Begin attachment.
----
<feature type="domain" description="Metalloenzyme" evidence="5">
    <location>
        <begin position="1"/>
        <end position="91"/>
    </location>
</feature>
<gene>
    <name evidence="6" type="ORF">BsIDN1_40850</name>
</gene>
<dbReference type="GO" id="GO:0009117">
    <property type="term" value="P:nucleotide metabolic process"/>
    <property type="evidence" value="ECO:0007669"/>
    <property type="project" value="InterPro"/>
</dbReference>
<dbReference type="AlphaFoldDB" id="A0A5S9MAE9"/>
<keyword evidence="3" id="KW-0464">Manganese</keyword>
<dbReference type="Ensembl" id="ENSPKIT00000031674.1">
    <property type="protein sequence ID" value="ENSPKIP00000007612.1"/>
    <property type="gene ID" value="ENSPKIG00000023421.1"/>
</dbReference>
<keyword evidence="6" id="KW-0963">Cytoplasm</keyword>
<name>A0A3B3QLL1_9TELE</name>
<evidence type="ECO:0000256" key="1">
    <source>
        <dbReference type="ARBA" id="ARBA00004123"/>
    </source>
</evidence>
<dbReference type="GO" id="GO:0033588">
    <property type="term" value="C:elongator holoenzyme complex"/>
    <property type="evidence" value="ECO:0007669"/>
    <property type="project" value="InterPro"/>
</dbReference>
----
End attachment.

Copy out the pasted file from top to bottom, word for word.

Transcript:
<feature type="domain" description="Metalloenzyme" evidence="5">
    <location>
        <begin position="1"/>
        <end position="91"/>
    </location>
</feature>
<gene>
    <name evidence="6" type="ORF">BsIDN1_40850</name>
</gene>
<dbReference type="GO" id="GO:0009117">
    <property type="term" value="P:nucleotide metabolic process"/>
    <property type="evidence" value="ECO:0007669"/>
    <property type="project" value="InterPro"/>
</dbReference>
<dbReference type="AlphaFoldDB" id="A0A5S9MAE9"/>
<keyword evidence="3" id="KW-0464">Manganese</keyword>
<dbReference type="Ensembl" id="ENSPKIT00000031674.1">
    <property type="protein sequence ID" value="ENSPKIP00000007612.1"/>
    <property type="gene ID" value="ENSPKIG00000023421.1"/>
</dbReference>
<keyword evidence="6" id="KW-0963">Cytoplasm</keyword>
<name>A0A3B3QLL1_9TELE</name>
<evidence type="ECO:0000256" key="1">
    <source>
        <dbReference type="ARBA" id="ARBA00004123"/>
    </source>
</evidence>
<dbReference type="GO" id="GO:0033588">
    <property type="term" value="C:elongator holoenzyme complex"/>
    <property type="evidence" value="ECO:0007669"/>
    <property type="project" value="InterPro"/>
</dbReference>